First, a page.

Ask, Don’t Tell
On a commute home this past week, I caught the end of an interview with James E. Ryan, author of Wait, What? The Dean of Harvard Graduate School of Education’s book thesis is simple: good questions spark curiosity, and thus better connection between people. Whether at work, home, school, or alone, more asking inspires deeper understanding.
I’ll get around to reading his book, I promise, but in the meantime, I took what I learned from the short segment and applied it with my most curious customer—my three-year-old son.
Like most toddlers, he’s hell-bent on getting his way most of the time. Getting him and my younger son to leave a place—for example, a super-fun play structure at the zoo—can be agonizing.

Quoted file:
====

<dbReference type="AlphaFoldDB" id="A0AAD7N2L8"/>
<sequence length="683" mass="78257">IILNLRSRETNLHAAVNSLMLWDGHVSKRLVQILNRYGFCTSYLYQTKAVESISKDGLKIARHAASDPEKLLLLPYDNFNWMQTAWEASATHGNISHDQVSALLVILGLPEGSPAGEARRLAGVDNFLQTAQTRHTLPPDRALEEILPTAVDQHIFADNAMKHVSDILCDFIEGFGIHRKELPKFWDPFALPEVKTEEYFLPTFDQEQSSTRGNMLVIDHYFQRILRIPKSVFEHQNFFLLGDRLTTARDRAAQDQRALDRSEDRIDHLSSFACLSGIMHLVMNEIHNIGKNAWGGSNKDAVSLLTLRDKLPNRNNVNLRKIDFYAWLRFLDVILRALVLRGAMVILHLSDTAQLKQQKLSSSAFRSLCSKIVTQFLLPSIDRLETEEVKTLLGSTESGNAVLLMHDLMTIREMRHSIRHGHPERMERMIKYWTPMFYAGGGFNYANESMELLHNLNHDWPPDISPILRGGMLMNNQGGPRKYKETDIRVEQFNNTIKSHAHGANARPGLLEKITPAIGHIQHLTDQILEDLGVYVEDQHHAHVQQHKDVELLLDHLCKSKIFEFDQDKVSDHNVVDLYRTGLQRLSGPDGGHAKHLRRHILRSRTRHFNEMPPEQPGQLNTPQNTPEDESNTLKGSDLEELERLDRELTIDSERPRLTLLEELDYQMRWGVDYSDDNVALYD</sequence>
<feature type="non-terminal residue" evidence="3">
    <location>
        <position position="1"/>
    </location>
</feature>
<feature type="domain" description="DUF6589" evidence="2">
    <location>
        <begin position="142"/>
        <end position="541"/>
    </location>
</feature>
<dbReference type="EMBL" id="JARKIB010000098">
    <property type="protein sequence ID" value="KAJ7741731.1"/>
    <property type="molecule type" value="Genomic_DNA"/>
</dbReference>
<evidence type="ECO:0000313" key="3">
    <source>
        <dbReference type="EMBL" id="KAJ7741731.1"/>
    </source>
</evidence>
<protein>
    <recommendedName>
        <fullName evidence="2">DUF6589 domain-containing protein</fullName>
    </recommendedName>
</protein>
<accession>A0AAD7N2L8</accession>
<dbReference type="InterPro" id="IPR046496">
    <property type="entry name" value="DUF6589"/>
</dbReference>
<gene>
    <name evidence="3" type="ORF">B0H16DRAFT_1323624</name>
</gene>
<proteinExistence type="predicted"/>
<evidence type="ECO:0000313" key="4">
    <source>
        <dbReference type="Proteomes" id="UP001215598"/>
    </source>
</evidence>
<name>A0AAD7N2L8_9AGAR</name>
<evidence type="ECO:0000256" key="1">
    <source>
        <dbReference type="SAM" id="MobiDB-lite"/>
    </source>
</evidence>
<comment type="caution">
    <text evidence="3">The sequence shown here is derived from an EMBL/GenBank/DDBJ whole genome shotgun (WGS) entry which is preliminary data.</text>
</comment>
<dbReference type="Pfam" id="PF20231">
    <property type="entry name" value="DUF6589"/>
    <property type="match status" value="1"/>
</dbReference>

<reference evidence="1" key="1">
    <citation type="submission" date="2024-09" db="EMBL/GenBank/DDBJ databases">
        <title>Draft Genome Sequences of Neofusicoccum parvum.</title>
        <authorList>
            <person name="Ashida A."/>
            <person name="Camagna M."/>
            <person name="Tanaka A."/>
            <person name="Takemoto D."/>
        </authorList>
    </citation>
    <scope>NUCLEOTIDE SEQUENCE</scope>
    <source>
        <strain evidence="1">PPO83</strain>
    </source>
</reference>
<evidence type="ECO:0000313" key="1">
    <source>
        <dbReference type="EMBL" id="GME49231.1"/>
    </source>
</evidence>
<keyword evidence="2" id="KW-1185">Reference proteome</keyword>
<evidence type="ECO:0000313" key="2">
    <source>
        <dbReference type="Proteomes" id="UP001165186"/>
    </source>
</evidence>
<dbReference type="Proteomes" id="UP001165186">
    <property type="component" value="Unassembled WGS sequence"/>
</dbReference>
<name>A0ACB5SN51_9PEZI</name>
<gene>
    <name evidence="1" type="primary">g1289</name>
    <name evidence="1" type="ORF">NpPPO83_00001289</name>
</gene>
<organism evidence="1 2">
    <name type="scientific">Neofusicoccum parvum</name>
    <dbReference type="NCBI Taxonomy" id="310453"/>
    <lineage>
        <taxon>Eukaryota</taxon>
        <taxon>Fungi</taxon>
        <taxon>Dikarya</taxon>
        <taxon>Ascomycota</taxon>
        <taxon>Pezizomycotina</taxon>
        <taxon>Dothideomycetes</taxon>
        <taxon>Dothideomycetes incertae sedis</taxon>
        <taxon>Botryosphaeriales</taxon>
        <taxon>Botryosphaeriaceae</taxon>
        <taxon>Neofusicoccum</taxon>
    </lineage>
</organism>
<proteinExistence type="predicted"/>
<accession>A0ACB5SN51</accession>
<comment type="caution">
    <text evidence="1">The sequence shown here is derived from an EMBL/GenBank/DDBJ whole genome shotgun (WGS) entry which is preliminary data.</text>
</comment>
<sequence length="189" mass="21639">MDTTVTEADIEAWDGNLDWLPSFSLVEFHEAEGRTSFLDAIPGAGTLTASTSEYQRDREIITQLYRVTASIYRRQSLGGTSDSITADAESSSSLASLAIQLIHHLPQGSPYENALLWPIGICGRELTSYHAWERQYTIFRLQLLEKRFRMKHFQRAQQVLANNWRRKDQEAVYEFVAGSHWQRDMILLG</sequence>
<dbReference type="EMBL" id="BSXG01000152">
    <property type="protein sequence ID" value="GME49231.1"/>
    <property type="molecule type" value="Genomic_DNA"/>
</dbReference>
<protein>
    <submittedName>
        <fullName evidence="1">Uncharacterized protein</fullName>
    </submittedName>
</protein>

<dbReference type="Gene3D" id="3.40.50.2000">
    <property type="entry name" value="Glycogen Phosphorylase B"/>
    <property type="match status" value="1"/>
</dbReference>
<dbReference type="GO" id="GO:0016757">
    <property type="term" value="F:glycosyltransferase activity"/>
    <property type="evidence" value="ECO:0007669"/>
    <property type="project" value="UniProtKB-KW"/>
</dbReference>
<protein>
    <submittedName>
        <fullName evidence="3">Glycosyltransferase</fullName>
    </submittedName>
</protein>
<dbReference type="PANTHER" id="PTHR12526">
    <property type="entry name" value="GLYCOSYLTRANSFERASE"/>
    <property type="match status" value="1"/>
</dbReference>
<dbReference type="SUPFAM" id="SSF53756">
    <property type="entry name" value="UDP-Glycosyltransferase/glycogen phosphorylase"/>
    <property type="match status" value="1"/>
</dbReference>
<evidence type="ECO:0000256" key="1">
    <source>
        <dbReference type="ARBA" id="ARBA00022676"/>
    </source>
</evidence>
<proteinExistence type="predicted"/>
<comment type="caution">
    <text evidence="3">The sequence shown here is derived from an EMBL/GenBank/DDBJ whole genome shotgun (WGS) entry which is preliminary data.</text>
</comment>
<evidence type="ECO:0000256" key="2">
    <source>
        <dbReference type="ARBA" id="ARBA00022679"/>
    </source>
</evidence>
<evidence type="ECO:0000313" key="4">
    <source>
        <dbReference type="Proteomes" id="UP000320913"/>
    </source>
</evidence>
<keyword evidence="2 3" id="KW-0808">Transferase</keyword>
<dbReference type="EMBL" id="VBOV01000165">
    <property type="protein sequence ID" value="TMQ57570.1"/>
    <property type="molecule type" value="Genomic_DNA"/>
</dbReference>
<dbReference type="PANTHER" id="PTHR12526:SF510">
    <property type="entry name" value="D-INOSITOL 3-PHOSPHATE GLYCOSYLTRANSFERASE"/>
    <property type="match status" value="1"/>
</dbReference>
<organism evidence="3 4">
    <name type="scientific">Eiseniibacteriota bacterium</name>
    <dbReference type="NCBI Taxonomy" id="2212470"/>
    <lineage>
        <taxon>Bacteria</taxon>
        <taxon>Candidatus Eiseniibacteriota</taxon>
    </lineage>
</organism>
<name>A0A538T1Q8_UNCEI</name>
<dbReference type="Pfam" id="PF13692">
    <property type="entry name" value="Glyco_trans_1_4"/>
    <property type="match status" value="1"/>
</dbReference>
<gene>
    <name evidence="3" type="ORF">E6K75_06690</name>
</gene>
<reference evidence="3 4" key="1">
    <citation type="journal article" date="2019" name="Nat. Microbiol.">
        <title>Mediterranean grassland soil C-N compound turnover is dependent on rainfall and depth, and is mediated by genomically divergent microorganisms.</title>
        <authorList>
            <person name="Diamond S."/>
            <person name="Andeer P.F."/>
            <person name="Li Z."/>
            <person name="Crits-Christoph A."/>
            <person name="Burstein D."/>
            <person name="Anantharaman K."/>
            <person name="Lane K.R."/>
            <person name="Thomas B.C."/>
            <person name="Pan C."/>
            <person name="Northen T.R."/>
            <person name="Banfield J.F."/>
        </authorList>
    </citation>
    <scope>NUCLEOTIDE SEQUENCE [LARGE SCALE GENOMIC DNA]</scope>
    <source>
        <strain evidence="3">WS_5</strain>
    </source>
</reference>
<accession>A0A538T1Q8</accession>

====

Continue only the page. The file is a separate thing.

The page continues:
And so, instead of barking some threat of never getting a churro again (after wholly ignored five, three, and one-minute warnings) I said, “I wonder what’s over there? Can you show me?”
He bolted away from the scene, and brought me with him, excited to show me what I was missing at the next place. Little bro followed.
I’ve been asking him all kinds of questions since, and so far, this little method has been working.
What does it mean when you brother cries like that?
What will happen if you don’t eat your dinner?
If you keep standing up there, what could happen?
I’ll watch him stop and think, then respond with a genuine, mindful answer. He even said, “I wonder” when he started a sentence.
My question to you, fellow father, is will you try this method with you children? Do you do it already? If you do, does it work? I certainly hope so. I’ve been asking myself how to do this fatherhood thing better every day, and at last, I feel like I’m on to something.
Photo credit: Robert Couse-Baker.